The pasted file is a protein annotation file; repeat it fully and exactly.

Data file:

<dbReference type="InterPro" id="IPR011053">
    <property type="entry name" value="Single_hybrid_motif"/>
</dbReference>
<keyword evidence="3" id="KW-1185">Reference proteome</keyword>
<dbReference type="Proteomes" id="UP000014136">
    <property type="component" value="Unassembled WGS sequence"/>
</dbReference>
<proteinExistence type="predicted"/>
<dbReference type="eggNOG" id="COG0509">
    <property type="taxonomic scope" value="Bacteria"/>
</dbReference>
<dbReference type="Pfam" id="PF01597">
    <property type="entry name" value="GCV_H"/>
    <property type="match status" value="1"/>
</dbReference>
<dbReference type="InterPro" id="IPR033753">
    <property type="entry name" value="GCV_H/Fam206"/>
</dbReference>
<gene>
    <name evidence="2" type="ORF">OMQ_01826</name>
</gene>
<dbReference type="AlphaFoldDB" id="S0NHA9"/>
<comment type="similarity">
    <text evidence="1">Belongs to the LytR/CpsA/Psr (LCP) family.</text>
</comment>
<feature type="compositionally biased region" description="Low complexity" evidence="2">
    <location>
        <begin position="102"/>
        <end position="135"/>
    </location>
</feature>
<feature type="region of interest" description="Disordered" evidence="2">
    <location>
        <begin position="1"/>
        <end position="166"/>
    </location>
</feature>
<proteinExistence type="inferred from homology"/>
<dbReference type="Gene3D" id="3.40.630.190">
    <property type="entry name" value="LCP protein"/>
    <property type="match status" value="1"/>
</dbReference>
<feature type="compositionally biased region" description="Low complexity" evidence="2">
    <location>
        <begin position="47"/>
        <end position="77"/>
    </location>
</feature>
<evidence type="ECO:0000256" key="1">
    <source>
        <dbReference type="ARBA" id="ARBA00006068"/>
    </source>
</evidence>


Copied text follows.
<dbReference type="InterPro" id="IPR011053">
    <property type="entry name" value="Single_hybrid_motif"/>
</dbReference>
<keyword evidence="3" id="KW-1185">Reference proteome</keyword>
<dbReference type="Proteomes" id="UP000014136">
    <property type="component" value="Unassembled WGS sequence"/>
</dbReference>
<proteinExistence type="predicted"/>
<dbReference type="eggNOG" id="COG0509">
    <property type="taxonomic scope" value="Bacteria"/>
</dbReference>
<dbReference type="Pfam" id="PF01597">
    <property type="entry name" value="GCV_H"/>
    <property type="match status" value="1"/>
</dbReference>
<dbReference type="InterPro" id="IPR033753">
    <property type="entry name" value="GCV_H/Fam206"/>
</dbReference>
<gene>
    <name evidence="2" type="ORF">OMQ_01826</name>
</gene>
<dbReference type="AlphaFoldDB" id="S0NHA9"/>
<comment type="similarity">
    <text evidence="1">Belongs to the LytR/CpsA/Psr (LCP) family.</text>
</comment>
<feature type="compositionally biased region" description="Low complexity" evidence="2">
    <location>
        <begin position="102"/>
        <end position="135"/>
    </location>
</feature>
<feature type="region of interest" description="Disordered" evidence="2">
    <location>
        <begin position="1"/>
        <end position="166"/>
    </location>
</feature>
<proteinExistence type="inferred from homology"/>
<dbReference type="Gene3D" id="3.40.630.190">
    <property type="entry name" value="LCP protein"/>
    <property type="match status" value="1"/>
</dbReference>
<feature type="compositionally biased region" description="Low complexity" evidence="2">
    <location>
        <begin position="47"/>
        <end position="77"/>
    </location>
</feature>
<evidence type="ECO:0000256" key="1">
    <source>
        <dbReference type="ARBA" id="ARBA00006068"/>
    </source>
</evidence>